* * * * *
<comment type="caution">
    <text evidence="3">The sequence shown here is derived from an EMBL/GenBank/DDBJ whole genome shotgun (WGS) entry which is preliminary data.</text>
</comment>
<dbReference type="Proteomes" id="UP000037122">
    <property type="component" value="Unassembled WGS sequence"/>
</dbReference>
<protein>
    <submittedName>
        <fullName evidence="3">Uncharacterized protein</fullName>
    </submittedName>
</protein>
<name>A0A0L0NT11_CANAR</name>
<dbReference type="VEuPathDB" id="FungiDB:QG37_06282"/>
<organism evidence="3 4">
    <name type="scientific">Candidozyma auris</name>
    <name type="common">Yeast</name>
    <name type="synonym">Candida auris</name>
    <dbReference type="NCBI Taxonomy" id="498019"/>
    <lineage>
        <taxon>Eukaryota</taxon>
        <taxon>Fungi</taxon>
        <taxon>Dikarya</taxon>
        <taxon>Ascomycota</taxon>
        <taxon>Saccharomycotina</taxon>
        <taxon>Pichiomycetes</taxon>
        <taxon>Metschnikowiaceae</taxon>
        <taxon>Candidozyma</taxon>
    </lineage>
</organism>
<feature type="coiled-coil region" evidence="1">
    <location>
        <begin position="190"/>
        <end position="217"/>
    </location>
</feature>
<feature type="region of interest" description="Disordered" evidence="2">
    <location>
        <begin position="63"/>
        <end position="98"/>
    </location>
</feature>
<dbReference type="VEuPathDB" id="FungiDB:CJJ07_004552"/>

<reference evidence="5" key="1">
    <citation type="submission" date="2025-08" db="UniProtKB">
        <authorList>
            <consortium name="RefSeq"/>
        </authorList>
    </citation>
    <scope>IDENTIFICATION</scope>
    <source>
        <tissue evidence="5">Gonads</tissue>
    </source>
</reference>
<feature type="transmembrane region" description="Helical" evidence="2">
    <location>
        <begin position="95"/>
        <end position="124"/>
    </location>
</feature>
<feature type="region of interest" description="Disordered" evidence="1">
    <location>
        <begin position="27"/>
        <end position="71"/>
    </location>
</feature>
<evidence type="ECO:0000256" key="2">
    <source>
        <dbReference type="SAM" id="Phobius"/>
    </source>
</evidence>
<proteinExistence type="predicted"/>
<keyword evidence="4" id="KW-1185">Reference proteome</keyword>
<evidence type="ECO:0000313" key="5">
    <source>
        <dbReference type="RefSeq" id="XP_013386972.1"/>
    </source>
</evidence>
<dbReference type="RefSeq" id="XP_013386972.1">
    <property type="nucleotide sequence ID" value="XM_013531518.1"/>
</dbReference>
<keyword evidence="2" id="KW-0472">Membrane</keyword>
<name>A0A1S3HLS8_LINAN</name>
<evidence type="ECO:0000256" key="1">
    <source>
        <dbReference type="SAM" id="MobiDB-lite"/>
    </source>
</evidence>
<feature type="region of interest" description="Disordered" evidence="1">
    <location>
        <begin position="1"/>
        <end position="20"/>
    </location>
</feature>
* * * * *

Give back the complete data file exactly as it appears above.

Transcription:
<comment type="caution">
    <text evidence="3">The sequence shown here is derived from an EMBL/GenBank/DDBJ whole genome shotgun (WGS) entry which is preliminary data.</text>
</comment>
<dbReference type="Proteomes" id="UP000037122">
    <property type="component" value="Unassembled WGS sequence"/>
</dbReference>
<protein>
    <submittedName>
        <fullName evidence="3">Uncharacterized protein</fullName>
    </submittedName>
</protein>
<name>A0A0L0NT11_CANAR</name>
<dbReference type="VEuPathDB" id="FungiDB:QG37_06282"/>
<organism evidence="3 4">
    <name type="scientific">Candidozyma auris</name>
    <name type="common">Yeast</name>
    <name type="synonym">Candida auris</name>
    <dbReference type="NCBI Taxonomy" id="498019"/>
    <lineage>
        <taxon>Eukaryota</taxon>
        <taxon>Fungi</taxon>
        <taxon>Dikarya</taxon>
        <taxon>Ascomycota</taxon>
        <taxon>Saccharomycotina</taxon>
        <taxon>Pichiomycetes</taxon>
        <taxon>Metschnikowiaceae</taxon>
        <taxon>Candidozyma</taxon>
    </lineage>
</organism>
<feature type="coiled-coil region" evidence="1">
    <location>
        <begin position="190"/>
        <end position="217"/>
    </location>
</feature>
<feature type="region of interest" description="Disordered" evidence="2">
    <location>
        <begin position="63"/>
        <end position="98"/>
    </location>
</feature>
<dbReference type="VEuPathDB" id="FungiDB:CJJ07_004552"/>

<reference evidence="5" key="1">
    <citation type="submission" date="2025-08" db="UniProtKB">
        <authorList>
            <consortium name="RefSeq"/>
        </authorList>
    </citation>
    <scope>IDENTIFICATION</scope>
    <source>
        <tissue evidence="5">Gonads</tissue>
    </source>
</reference>
<feature type="transmembrane region" description="Helical" evidence="2">
    <location>
        <begin position="95"/>
        <end position="124"/>
    </location>
</feature>
<feature type="region of interest" description="Disordered" evidence="1">
    <location>
        <begin position="27"/>
        <end position="71"/>
    </location>
</feature>
<evidence type="ECO:0000256" key="2">
    <source>
        <dbReference type="SAM" id="Phobius"/>
    </source>
</evidence>
<proteinExistence type="predicted"/>
<keyword evidence="4" id="KW-1185">Reference proteome</keyword>
<evidence type="ECO:0000313" key="5">
    <source>
        <dbReference type="RefSeq" id="XP_013386972.1"/>
    </source>
</evidence>
<dbReference type="RefSeq" id="XP_013386972.1">
    <property type="nucleotide sequence ID" value="XM_013531518.1"/>
</dbReference>
<keyword evidence="2" id="KW-0472">Membrane</keyword>
<name>A0A1S3HLS8_LINAN</name>
<evidence type="ECO:0000256" key="1">
    <source>
        <dbReference type="SAM" id="MobiDB-lite"/>
    </source>
</evidence>
<feature type="region of interest" description="Disordered" evidence="1">
    <location>
        <begin position="1"/>
        <end position="20"/>
    </location>
</feature>